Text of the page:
Where the two ends are joined by a spirally wrapped filament or web, as illustrated in FIG. 3A, the finger ring 66 is turned in a direction opposite to the spiral wrap until the proximal end of the suture 24P can be pulled free. Where the two ends are joined by water soluble binder means, the joined section is placed in contact with the bodily fluids proximate the surgical site to dissolve the binder and the ends are freed by the application of tension to the tensioning means 27.
At that juncture, slider member 32 is pulled back in the proximal direction, whereby wire 36 pulls loop 24 further back into the distal end of tubular member 22, thereby causing loop 24 to tighten about neck N of polyp P, as illustrated in FIG. 2F.
As also indicated in FIG. 2F, electrical current is then caused to pass through wire 36 and loop 24. Generally, electric current from loop 24 is conducted through neck N of polyp P, thereby generating in the polyp tissues heat sufficiently great to sever and cauterize neck N. Upon the severing of polyp P at neck N, slider member 32 is pulled farther in the proximal direction, thereby pulling loop 24 further into the distal end of tubular member 22 to essentially close the loop. In a final step, the entire snare cauterization instrument assembly including, in particular, tubular member 22, is shifted in the proximal direction relative to endoscope 42.
In order to further illustrate the method and apparatus of the invention, reference is made to FIGS. 4A-C where there is shown in isolation the suture member 24, second tubular sheath 29 and actuator module 60 and related elements. As shown in FIG. 4A, following its separation from cauterization loop 26 by the release of joining means 50, the loop of suture member 24 is placed over the polyp and positioned towards the base of the stalk. Finger ring 70 attached to sheath 29 is advanced distally until the tip surrounding orifice 80 of sheath 29 contacts the slip knot 25. Tension is maintained on elongate tensioning means 27 via finger ring 66 and finger ring 70 is further advanced distally to tighten slip knot 25 around the stalk of polyp P to form the ligature, as is shown in FIG. 4B. While the tip surrounding orifice 80 is maintained in contact with slip knot 25, proximal end 24P of suture member 24 is separated from suture release means 82, for example, as shown in connection with FIGS. 3A-3C above. Thereafter, as shown in FIG. 4C, sheath 29 containing release means 82 and tensioning means 27 are withdrawn from the surgical site prior to the cauterization step.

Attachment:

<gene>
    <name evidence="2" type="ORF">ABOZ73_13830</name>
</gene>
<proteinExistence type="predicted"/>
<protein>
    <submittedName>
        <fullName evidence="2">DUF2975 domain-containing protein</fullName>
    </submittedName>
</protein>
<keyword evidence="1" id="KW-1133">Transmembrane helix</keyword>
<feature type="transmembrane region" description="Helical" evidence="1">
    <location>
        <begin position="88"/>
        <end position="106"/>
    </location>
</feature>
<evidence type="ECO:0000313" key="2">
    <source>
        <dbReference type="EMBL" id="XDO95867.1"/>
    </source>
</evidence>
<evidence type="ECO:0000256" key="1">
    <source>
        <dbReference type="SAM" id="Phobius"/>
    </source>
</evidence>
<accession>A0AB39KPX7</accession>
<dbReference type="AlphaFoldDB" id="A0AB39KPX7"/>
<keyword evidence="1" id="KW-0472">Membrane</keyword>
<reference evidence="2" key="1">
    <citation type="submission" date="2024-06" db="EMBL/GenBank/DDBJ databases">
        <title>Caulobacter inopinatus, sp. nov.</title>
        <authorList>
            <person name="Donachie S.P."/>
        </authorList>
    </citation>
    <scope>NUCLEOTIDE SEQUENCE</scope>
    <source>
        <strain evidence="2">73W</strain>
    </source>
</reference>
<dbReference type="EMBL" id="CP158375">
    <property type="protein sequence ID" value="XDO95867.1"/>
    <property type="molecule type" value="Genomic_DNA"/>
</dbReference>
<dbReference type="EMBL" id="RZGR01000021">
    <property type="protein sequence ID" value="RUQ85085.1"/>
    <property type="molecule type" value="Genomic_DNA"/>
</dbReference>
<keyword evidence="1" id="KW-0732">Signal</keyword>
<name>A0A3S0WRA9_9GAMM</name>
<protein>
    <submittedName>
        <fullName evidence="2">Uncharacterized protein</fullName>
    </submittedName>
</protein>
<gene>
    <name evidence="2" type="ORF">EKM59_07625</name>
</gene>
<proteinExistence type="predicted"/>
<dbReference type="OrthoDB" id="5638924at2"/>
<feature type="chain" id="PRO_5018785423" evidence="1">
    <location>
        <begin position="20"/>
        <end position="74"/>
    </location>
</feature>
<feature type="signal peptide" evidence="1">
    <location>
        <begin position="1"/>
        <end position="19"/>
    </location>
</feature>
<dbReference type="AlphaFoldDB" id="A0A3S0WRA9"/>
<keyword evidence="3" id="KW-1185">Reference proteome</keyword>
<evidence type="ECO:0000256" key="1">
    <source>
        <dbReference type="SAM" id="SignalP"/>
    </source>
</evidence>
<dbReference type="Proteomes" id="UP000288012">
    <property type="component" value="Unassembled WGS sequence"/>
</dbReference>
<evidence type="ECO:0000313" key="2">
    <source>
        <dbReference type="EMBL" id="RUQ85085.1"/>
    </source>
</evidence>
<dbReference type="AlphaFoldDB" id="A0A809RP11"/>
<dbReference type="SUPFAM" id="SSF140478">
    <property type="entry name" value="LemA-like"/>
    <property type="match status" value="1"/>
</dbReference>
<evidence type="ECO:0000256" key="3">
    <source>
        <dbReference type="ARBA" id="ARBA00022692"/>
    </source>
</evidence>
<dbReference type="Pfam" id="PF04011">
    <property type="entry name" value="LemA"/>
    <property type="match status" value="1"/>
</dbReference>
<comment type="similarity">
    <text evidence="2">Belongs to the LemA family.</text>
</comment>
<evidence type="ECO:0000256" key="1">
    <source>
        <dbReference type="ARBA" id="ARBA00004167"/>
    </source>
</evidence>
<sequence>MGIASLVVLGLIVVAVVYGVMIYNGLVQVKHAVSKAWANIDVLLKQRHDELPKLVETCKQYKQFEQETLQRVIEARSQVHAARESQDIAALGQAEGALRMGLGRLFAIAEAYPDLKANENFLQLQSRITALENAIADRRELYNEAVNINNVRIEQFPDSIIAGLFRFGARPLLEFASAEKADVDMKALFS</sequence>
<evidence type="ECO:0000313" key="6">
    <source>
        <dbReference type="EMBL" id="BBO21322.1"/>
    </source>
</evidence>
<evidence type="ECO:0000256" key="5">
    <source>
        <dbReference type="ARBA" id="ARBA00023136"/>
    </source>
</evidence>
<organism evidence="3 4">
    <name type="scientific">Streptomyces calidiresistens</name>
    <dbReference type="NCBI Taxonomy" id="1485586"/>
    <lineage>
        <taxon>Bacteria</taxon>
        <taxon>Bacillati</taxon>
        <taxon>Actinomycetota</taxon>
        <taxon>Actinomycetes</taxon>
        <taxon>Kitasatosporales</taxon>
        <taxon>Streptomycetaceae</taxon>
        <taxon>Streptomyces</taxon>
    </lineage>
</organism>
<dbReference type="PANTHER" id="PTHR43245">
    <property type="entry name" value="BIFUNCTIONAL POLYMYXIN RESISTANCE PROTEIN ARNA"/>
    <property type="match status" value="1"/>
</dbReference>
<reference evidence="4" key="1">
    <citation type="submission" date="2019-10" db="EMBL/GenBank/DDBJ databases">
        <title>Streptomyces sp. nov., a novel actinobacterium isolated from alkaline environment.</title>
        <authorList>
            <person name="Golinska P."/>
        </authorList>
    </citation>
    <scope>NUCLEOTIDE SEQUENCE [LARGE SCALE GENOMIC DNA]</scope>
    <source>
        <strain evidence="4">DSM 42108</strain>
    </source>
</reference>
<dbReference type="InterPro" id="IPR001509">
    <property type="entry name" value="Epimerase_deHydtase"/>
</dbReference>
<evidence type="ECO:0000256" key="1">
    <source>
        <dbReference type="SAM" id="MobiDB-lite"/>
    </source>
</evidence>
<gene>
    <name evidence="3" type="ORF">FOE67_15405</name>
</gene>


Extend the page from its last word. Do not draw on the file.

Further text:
In the further preferred embodiments illustrated in FIGS. 5A-5E, second tubular sheath 29 passes through orifice 37 in control module 20 co-axially with electrically conductive wire 37. As can be seen in FIGS. 5A and 5B, finger rings 70 and 66 which comprise actuator module 60 are temporarily joined to the slider member 32 so that openings 70a and 34a and openings 70b and 34b are aligned when the cauterization loop 26 and suture member 24 are in the starting or retracted position in the first sheath 22. The actuator module and slider member are releasably joined by mating means 39, such as snap or press fit projections and corresponding recesses on the respective parts, rotationally interlocking surfaces (not shown), hook and loop fasteners (sold under the trademark VELCROŽ) secured to the surface to be joined (not shown), and the like. It will be appreciated that mating means 39 are desirable to position the parts in aligned relation so that the surgeon's fingers can be passed through the openings in finger rings 70 and 34 to simultaneously advance the wire 36 and tensioning means 27.